and to conform with Policy 24 of the Rossendale Core Strategy DPD.
Highway Matter
6.
Within 6 months of the development being brought into use a Travel Plan, as
defined by this permission, shall be submitted to the Director of Transport and
Environment for approval in writing.
The Travel Plan shall include:
a)
b)
c)
d)
e)
A brief description of the development, its location and a
summary of the particular transport and road safety issues at the
site;
Evidence and results of consultation with staff and other
interested parties;
Targets and measures to minimise the impact of/reduce private
car use for the journey to and from the site by staff and other
visitors
A summary of the site’s current road safety policies and
practices, details of any new or proposed initiatives including a
planned timetable of introduction; and,
Proposals for monitoring progress of the Travel Plan including a
timetable for its review.
The approved travel plan shall be implemented within one month from
approval in writing.
Reason: in the interests of highway safety and to conform with Policy 24 of
the Rossendale Core Strategy DPD.
7.
No development shall commence until a scheme and programme for the
location of the temporary construction compound which identifies a
designated area for the parking of contractors vehicles for the duration of the
demolition and construction p phases of the development, has been submitted
to and approved in writing by the Director of Transport and Environment. The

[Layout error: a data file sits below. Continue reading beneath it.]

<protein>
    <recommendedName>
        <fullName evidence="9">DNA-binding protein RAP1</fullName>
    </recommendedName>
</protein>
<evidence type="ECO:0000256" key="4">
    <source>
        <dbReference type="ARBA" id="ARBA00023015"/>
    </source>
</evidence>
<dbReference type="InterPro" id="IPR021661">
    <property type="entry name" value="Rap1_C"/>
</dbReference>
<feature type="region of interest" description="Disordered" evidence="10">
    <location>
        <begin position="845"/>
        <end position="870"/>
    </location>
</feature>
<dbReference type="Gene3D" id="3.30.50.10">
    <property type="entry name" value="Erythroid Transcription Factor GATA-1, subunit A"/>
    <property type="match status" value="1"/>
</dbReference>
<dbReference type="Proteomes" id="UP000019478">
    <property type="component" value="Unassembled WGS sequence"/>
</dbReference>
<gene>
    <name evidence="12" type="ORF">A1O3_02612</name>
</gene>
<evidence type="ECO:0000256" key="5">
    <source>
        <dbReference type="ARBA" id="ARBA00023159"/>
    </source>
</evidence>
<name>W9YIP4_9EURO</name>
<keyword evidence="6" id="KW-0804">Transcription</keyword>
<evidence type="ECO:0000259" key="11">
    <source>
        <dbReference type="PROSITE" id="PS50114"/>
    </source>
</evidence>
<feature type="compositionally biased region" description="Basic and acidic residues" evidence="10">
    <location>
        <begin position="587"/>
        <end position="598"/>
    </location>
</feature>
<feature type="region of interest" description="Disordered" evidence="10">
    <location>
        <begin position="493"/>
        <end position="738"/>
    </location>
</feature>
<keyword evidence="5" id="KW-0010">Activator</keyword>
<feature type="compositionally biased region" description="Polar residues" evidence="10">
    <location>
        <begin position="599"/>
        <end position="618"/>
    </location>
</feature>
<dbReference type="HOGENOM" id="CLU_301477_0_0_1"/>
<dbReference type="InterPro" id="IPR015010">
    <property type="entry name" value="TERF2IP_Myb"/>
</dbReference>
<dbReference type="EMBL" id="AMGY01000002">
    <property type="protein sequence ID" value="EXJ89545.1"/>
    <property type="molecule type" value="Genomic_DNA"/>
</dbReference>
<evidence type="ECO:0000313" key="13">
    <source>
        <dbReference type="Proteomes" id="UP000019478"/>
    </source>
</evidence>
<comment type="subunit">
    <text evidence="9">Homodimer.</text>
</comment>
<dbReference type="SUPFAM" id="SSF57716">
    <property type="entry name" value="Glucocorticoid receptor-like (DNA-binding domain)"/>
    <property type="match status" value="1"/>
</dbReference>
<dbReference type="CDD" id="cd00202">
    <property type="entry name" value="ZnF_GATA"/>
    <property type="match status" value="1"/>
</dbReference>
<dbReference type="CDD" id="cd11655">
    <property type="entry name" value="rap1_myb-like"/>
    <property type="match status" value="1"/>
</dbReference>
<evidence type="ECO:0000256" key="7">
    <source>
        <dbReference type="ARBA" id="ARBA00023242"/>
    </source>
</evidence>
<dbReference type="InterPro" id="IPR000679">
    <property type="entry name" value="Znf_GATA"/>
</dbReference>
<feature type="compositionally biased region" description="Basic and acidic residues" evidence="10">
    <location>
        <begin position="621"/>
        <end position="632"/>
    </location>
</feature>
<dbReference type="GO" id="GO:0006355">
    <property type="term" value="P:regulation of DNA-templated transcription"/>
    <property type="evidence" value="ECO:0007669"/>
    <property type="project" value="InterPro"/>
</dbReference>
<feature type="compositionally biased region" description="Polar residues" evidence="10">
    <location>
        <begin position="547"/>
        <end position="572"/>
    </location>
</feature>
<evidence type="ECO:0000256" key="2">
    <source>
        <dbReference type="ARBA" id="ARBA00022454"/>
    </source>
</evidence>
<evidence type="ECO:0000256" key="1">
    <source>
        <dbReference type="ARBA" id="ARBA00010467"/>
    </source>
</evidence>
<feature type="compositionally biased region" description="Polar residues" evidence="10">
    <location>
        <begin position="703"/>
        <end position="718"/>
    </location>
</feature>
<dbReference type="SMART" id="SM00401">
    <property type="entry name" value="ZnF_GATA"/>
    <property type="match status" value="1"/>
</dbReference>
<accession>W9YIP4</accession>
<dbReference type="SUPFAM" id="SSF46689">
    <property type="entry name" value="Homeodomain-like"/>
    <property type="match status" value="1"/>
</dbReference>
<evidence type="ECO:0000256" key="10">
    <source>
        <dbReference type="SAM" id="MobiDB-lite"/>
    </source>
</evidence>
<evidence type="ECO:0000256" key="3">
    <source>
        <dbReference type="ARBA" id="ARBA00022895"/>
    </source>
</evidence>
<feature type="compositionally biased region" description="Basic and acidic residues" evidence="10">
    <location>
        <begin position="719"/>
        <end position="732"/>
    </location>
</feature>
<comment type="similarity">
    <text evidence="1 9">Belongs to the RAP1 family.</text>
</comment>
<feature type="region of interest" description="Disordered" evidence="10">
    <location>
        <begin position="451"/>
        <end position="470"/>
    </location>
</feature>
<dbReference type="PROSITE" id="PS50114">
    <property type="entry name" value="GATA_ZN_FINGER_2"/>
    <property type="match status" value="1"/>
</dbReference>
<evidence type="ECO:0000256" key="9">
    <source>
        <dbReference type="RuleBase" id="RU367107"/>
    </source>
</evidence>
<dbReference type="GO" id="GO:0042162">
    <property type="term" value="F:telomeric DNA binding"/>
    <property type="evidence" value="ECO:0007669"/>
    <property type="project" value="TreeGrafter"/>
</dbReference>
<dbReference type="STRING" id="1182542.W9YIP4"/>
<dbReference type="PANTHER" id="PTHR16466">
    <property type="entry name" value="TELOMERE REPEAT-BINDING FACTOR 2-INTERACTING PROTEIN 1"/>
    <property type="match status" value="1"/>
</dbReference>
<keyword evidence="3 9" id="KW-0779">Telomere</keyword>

compound shall be constructed in the approved location before any other part
of the development is commenced, including demolition and thereafter the
compound shall be used by vehicles for parking by all vehicles associated
with the demolition and construction phases of the development.
Reason: In the interest of highway safety.
Definitions
Planting Season: The period between 1 October in any one year and 31 March in
the following year.
School Travel Plan: this is a document setting out a package of measures for
reducing the number of car trips made to a school or a group of schools by parents
and staff for improving safety on the school journey. The Plan may be produced by
the Local Authority in consultation with a school or may be produced by the school
with the advice of the Local Authority
Notes
The applicant's attention is drawn to the requirements of the Equality Act 2010 and
the British Standards Institution Code of Practice for Design of Buildings and their
approaches to meet the needs of Disabled People (BS8300:2009). The design of the
building will also need to comply with Part M of the Building Regulations 2010. In the
case of educational buildings, the applicant's attention is drawn to the Special
Educational Needs and Disability Act 2001 and the guidance prepared by the
Department of Education and Skills Building Bulletin 91 (Access for the Disabled to
School Buildings) and Building Bulletin 94 (Inclusive School Design).
Local Government (Access to Information) Act 1985
List of Background Papers
Paper
Date
Contact/Directorate/Ext
14/12/0256
21.05.2012
Catherine Lewis/Environment/30490
Reason for Inclusion in Part II, if appropriate
N/A